Wednesday, December 25, 2013

Doctor Who - River Song's Diary

Merry Christmas everyone! 
I have the day off so I thought I'd clean the house and write a post for my most recent project. I'm very happy to say that my daughter has become a big Doctor Who fan. I personally have been a big fan of the show since I was very young, maybe 6yrs. old or so. Some day I will have to show you my home-made knitted Doctor Who scarf that I made for myself in Junior High!

While flipping through the website, looking at rubber d20 molds, I stumbled across two officially licensed versions of the River Song TARDIS diary. The standard version, and the limited edition deluxe version. Both look very nice, and I was trying to choose which one to buy my daughter for Christmas, but then I started looking at them closely and decided that I thought I could do at least as good of a job, if not better, making one myself. Let's see what you think.

I started with a Google image search for some screen grabs of the actual prop. It appears to me is that there are several versions of the prop in various states of age and deterioration, which is to be expected, but more than that, the surface details seem to be slightly different.

In this image of the book, as it is new, the cover is clearly embossed, or rather in relief. And the covering material appears to my eye to be paper; probably painted kraft paper, judging from the way it wrinkles on the spine reliefs.

But in these pictures, at first glance the cover details look the same, but under close inspection, the  rectangles and squares look, to my eye, to be painted on. The spine relief is much less pronounced. The cover material looks to be cloth. The top and bottom horizontal lines of the outer rectangles extend past the vertical lines, which they clearly do not on the "new" version above. The Standard version from ThinkGeek also looks to be painted on (with the extended lines), while the deluxe edition is in relief, without extended lines (but it's in faux leather, and the color looks off).

So first step was to decide on which screen grab version to use as my model. Since painted on surface details were just not going to do it for me, I opted for the "newer" version, with a relief surface, non-extended lines, but with a cloth cover.

A quick look around the shop and I quickly spied a very serviceable blank book to use as the base. Rather than make the TARDIS door design out of piecemeal strips of chipboard, I decided to cut out the whole pattern from one piece of chipboard. I measured my book and made a full scale mock up of the surface details in CorelDraw and printed it out to use as a cutting guide.
I made a little bit of a mess of the French groove while removing the book block. This particular brand of sketch book is bound very tight and has a good mull, but the covering material is very thin and it ripped along the spine while I was cutting through the mull. No problem. Easily fixable.
I just turned to my old pall, Tyvek. This stuff is very lightweight, thin and flexible, it glues well, and is super strong. Seriously, I can't even rip this stuff with my bare hands. And it's cheap too! You can recycle mailing envelopes to get a free supply. I love Tyvek for strengthening the spine joint of books I make or repair. I usually use a brush or a sponge roller to apply the glue, but this time I tried using a car body putty spreader. It works very well. Faster and easier than a brush, and less wasteful and cleaner than a roller.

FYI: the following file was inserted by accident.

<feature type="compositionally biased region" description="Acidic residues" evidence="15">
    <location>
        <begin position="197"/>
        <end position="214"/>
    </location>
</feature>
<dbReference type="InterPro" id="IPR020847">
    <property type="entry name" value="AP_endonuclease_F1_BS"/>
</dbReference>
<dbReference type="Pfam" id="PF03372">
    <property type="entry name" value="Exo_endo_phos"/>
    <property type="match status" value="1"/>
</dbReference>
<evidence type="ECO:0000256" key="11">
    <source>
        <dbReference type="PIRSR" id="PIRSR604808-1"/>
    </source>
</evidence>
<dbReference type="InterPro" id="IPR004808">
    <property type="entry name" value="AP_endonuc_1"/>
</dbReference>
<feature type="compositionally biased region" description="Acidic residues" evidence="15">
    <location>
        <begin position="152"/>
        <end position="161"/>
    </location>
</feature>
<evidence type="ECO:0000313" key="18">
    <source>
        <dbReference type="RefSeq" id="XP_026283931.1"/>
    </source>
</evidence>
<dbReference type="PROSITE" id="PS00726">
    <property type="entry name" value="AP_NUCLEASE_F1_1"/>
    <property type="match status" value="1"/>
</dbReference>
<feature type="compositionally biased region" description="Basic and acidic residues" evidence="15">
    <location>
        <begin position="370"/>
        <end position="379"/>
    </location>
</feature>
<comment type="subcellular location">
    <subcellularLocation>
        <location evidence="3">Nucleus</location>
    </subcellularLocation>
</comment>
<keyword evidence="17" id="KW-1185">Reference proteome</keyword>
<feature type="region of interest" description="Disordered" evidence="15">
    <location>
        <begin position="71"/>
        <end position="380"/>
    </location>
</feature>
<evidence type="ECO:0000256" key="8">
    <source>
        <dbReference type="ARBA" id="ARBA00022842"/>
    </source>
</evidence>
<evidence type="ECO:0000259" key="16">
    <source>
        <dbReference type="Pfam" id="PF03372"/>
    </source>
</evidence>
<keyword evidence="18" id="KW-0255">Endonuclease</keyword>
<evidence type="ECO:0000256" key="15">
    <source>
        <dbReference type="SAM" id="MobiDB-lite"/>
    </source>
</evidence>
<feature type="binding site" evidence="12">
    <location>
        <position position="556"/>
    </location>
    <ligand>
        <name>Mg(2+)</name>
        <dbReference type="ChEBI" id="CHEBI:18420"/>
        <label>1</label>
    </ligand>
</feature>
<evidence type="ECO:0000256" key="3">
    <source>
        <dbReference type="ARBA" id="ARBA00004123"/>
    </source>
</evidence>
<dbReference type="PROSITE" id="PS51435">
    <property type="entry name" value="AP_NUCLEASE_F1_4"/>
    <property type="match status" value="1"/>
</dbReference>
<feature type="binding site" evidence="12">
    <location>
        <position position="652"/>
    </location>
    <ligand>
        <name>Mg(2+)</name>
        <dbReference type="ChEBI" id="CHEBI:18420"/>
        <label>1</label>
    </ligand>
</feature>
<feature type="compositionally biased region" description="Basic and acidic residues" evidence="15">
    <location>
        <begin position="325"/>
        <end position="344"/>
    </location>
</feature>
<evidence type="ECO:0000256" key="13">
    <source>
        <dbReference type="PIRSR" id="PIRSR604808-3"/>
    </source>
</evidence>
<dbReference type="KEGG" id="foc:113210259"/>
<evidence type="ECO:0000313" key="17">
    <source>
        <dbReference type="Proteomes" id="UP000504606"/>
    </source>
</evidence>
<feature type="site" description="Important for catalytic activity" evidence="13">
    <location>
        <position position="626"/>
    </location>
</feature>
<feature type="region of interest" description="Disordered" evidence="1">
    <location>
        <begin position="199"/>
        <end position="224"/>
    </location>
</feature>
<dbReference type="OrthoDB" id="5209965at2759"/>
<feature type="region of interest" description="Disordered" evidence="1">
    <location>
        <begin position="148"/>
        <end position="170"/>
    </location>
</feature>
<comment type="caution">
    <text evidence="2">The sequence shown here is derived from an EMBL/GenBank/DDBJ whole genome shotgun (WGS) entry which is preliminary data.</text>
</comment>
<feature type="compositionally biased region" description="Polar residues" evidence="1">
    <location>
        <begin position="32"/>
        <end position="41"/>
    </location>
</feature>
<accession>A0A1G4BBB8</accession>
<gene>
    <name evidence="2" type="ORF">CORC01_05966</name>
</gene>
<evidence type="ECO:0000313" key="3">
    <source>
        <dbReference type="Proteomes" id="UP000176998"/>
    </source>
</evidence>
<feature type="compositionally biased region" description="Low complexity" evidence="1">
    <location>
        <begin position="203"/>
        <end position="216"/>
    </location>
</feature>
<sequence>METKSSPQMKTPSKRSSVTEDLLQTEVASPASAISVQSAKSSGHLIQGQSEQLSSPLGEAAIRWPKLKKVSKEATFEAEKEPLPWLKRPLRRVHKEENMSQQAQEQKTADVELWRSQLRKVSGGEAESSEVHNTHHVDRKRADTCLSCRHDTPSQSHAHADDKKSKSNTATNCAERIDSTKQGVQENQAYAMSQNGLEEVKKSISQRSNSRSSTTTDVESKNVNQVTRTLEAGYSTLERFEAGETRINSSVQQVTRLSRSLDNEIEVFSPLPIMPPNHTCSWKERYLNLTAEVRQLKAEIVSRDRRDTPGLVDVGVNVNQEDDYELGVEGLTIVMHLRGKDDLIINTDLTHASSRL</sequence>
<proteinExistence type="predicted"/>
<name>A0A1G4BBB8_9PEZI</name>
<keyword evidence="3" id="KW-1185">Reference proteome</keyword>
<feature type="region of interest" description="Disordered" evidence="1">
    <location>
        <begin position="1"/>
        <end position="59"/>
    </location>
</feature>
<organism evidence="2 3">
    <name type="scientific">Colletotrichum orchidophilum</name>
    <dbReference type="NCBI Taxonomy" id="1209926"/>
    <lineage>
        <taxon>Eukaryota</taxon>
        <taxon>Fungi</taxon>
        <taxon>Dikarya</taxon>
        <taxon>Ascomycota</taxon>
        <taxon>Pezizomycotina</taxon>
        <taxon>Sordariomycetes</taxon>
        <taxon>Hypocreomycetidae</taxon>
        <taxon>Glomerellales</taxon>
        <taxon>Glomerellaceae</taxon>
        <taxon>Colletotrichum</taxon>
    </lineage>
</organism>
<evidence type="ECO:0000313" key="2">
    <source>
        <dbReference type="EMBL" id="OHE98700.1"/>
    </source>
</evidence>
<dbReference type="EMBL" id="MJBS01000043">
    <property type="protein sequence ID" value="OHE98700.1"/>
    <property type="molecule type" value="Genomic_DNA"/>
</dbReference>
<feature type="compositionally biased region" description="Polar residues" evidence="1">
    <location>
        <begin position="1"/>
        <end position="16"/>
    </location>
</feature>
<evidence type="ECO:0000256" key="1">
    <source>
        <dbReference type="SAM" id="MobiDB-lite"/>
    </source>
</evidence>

And so with a little smoothing, voilà, the spine is stronger than ever.
To create the surface relief, I used my standard 0.057in. thickness chipboard. I glued the printed cutting guide directly to the chipboard and used a hobby knife and a metal ruler to cut out the blackened outline. This took a while. There are a lot of cuts in that design. Then I spread glue on the cover boards and pasted down the cut chipboard pieces. I just eye-balled the spacing.
Front and back, of course, and then some more chipboard for the spine reliefs.
Fearing that the cloth I had selected as the covering material was a little too thin and might reveal some of the underlying framing and color differences, I decided to first cover the boards with kraft paper and glue, working the paper into the crevices with a bone folder. Then I gave it a very light and quick spray of flat black spray paint to make the underlying surface a little darker, which would slightly darken the color of the cloth cover (or so I figured). My blue cotton cloth was light weight and might soak up too much glue as I worked it into the crevices, wetting it out and creating a mottled surface, so I decided to use a strong spray on adhesive, 3M 77, to attach the cloth to the kraft paper. Again, I worked the cloth into the cover's crevices with a bone folder.
Then flip it over and tuck in the edges...
And there you have the finished cover.
Case in the book block using the double end sheet method (using a blue end paper)...
and voilà, a TARDIS book fit for a Time Lord!
Sorry if the texture of the cloth made the pictures come out a little weird. They look better at full scale.
I made this book pretty quickly. It took a few hours, 20 minutes here and there spread out over about five days, because my daughter was also working on a project for a Christmas present and I could only work on this when she wasn't in the workshop with me. I hope you (and she) enjoy it. I think it turned out pretty well and, with the exception of the tedious cutting out of the panels, it was pretty easy. I may make a few more and sell them in my shop. I wonder how many Doctor Who fans are in my area?

 Merry Christmas, Isis!